As Los Angeles Police Department (LAPD) officer Brian Taylor, actor Jake Gyllenhaal finally gets to play a cop for the first time in “End of Watch.” Written and directed by former South Central Los Angeles resident David Ayers, the movie follows two young police officers played by Gyllenhaal and Michael Pena who are marked for death by a notorious cartel after they confiscate some money and firearms from them. Although it was shot in 22 days on a budget of just $7 million, Gyllenhaal did not skimp on the details and went through a seriously intense preparation that extended far beyond him getting a buzz cut.
Gyllenhaal ended up undergoing five months of training with the LAPD, and this included going on 12-hour ride-alongs through various crime-ridden neighborhoods. These ride-alongs had a schedule that started at 4:00 p.m. and went through to 4 a.m., and Gyllenhaal went on them as much as three times a week.
“On my first ride-along in Inglewood, someone was murdered. We were the second car on the scene,” Gyllenhaal said of his experience. “That was definitely a wakeup call. We were involved in stolen vehicle chases. You see domestic violence, disputes that turn violent. You really see your city differently after that.”
Gyllenhaal admitted to getting “a little nervous” at times as he and the police rode up on crimes involving domestic disputes, attempted murders and stolen cars. The actor pointed out, however, that he was with “some pretty amazing officers” who made him feel much protected in such a dangerous environment.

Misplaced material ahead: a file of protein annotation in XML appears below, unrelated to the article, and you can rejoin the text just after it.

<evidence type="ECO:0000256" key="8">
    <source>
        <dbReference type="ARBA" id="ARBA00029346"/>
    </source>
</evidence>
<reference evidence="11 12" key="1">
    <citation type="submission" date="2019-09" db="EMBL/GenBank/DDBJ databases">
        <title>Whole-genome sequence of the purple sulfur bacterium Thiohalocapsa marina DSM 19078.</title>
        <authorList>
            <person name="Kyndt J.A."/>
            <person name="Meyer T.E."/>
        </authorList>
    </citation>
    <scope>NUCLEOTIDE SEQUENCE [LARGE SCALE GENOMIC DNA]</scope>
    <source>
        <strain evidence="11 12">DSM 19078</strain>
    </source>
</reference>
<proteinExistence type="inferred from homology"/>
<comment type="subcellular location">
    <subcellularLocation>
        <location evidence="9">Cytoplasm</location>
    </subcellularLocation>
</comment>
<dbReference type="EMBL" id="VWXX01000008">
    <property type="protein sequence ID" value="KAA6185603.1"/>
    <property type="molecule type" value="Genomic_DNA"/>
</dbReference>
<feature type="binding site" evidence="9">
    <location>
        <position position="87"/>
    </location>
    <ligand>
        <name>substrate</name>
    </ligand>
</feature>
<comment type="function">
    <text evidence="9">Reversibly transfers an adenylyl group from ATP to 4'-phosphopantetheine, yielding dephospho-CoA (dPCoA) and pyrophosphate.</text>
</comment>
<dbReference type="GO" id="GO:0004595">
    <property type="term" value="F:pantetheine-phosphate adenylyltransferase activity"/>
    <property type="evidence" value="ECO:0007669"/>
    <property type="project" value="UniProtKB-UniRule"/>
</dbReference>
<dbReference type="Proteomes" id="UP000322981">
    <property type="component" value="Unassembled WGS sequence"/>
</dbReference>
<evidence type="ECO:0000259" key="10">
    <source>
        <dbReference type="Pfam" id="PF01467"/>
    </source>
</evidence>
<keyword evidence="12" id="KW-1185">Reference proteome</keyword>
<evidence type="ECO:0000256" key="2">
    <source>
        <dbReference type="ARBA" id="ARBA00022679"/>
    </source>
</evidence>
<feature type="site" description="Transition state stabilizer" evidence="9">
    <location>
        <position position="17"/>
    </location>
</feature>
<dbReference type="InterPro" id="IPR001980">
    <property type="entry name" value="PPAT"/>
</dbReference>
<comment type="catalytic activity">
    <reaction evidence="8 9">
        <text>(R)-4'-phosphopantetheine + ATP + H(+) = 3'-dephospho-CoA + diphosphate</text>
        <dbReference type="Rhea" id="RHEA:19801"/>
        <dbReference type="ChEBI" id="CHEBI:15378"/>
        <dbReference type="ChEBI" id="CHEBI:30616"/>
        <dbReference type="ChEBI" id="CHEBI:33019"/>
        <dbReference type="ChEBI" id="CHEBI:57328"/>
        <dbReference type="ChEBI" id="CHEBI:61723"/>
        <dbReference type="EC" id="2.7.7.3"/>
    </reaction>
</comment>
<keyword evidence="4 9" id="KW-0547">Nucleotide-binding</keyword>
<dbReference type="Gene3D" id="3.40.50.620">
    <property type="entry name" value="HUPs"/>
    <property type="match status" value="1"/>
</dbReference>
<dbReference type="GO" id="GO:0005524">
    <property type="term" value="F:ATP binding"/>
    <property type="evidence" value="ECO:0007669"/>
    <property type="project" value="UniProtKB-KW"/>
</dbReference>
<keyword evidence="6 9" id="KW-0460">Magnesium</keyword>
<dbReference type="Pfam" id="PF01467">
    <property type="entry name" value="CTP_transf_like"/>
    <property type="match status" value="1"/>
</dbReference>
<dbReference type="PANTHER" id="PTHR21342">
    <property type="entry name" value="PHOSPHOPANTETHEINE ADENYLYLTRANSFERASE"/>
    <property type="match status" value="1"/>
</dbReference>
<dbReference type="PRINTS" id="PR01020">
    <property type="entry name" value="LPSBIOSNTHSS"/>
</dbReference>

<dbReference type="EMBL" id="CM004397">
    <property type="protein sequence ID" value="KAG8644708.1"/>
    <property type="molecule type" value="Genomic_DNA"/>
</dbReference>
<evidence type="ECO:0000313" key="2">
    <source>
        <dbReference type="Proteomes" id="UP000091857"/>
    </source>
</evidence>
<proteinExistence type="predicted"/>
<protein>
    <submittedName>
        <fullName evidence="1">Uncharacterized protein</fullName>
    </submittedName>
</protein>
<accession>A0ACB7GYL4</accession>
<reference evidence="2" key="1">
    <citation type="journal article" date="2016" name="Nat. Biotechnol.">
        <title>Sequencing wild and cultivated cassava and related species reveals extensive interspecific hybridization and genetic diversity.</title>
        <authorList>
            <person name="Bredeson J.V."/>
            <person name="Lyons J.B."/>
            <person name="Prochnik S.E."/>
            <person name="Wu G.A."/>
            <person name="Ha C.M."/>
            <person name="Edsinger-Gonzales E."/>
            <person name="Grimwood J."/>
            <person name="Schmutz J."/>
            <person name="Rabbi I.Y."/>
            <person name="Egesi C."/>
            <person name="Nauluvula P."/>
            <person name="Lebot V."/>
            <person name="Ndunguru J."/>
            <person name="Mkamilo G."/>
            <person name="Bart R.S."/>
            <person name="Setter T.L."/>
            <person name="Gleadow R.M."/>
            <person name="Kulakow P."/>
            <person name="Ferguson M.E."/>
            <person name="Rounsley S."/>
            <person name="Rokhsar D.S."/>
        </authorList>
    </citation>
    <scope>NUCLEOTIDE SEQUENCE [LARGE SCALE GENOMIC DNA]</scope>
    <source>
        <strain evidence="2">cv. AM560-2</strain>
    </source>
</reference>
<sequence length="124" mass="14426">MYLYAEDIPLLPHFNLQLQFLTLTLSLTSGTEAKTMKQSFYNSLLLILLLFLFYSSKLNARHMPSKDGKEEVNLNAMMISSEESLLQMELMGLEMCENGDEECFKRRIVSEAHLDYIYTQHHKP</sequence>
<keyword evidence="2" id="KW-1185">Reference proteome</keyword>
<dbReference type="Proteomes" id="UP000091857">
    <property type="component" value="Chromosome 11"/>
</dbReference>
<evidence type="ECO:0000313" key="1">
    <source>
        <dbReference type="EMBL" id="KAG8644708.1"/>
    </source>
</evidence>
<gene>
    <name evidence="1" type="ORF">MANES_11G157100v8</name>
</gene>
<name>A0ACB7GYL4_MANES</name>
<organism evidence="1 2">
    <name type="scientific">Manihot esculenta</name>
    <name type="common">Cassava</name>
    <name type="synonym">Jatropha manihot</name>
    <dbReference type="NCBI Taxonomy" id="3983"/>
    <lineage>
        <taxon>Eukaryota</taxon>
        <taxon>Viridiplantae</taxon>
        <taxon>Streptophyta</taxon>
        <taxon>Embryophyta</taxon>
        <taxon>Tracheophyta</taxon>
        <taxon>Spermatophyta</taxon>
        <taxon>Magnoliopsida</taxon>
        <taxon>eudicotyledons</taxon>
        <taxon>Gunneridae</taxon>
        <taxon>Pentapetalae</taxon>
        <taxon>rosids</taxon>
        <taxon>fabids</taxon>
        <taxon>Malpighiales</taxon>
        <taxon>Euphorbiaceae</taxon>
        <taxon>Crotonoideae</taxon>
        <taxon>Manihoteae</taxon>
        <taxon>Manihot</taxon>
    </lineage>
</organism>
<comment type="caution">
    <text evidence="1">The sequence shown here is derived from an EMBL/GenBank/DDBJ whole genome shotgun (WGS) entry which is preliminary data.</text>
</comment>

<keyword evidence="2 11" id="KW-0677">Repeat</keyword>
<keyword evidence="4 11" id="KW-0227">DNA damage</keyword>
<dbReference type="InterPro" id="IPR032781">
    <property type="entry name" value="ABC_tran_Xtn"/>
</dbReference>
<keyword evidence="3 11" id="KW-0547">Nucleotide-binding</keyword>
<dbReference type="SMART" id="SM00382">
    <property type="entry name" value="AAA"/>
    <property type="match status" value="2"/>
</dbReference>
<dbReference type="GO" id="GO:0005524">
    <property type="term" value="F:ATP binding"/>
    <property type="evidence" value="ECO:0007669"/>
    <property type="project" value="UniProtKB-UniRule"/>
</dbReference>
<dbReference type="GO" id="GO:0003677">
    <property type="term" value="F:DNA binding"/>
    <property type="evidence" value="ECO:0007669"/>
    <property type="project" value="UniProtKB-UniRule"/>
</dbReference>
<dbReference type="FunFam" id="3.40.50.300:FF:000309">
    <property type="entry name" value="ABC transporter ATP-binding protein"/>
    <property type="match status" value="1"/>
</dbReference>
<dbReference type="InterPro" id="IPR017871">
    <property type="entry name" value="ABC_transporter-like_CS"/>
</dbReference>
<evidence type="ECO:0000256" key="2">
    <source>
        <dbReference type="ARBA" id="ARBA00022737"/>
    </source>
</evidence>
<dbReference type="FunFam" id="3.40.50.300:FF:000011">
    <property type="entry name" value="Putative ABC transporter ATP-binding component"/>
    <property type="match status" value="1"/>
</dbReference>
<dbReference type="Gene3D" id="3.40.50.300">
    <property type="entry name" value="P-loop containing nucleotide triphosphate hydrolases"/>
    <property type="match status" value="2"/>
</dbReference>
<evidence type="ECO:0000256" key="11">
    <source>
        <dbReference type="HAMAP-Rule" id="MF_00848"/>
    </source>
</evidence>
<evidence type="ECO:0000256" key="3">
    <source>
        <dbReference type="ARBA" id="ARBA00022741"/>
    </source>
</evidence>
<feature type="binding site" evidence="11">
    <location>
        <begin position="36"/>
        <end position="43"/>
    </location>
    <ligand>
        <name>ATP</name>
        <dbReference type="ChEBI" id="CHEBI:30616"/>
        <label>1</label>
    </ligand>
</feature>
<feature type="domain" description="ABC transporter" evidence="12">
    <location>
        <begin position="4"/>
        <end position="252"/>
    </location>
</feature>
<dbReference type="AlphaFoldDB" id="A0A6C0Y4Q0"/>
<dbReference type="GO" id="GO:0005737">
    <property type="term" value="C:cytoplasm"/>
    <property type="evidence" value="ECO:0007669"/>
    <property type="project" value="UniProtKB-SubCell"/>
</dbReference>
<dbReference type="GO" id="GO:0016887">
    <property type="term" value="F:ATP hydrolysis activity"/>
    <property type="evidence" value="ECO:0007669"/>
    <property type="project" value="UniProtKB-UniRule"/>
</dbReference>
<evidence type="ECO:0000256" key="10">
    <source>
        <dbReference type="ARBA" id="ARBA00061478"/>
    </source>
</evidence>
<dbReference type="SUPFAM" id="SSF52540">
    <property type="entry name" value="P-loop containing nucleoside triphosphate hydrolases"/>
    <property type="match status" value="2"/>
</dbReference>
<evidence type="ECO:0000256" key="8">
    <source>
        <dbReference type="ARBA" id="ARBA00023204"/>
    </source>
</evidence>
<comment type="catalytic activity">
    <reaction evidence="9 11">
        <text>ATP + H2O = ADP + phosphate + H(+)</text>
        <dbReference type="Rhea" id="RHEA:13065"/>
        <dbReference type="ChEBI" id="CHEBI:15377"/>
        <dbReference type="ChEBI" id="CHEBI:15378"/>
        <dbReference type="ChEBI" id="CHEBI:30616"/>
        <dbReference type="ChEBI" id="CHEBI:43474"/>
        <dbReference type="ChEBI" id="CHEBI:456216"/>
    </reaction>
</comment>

In addition Gyllenhaal went to a dojo in the mornings for fight training, and he also got a lot of exposure to weapons and tactical training as well.
“We did training with live ammunition and training with the Swat Team a few times a week for six-hour sessions,” Gyllenhaal said. “We had to learn tactic exercises and moving exercises with live ammo and then we did fight training in Echo Park. David Ayer, our director, his best friend has a dojo, so we trained there in MMA (Mixed Martial Arts) fighting too. Eventually, after getting the crap beaten out of you and being on the street, you start to actually come into the role and feeling like you really can play the part.”
But one of the most interesting stories regarding his preparation to play Officer Brian Taylor involved him getting shot by a taser.
“I did get tased. We were at the police academy, and they asked us if we wanted to try it out and me being me said, ‘Yeah, of course, yeah!’ Actually they gave us a choice between pepper spray and being tased,” Gyllenhaal recollected.
When it came to choosing getting tased or pepper sprayed, Gyllenhaal’s decision proved to be a well-informed one:
“Pepper spray is long and painful, it lasts for like 45 minutes and the taser just lasts for five second,” Gyllenhaal said. “But afterwards it’s actually kind of relaxing. After you’ve had thousands and thousands of volts of electricity going through your body.”
It looks like Gyllenhaal’s preparation for “End of Watch” has really paid off as the actor is getting some of the best reviews of his career. It is clear that playing a police officer has had a tremendous impact on him as he talked of the “stigma” that constantly deal with when they’re out on the street in uniform. He has also gone on to say that the experience of making this movie has “completely transformed” not just his idea of law enforcement but of Los Angeles as well.
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Colin Covert, “Jake Gyllenhaal’s education on the mean streets,” Star Tribune, September 22, 2012.
Zac Shull, “Q&A: Jake Gyllenhaal Talks ‘End Of Watch,’ Training With Police & If He Gets Pass For Speeding,” September 21, 2012.
Justin Harp, “Jake Gyllenhaal: ‘I was tased while preparing for End of Watch,'” September 18, 2012.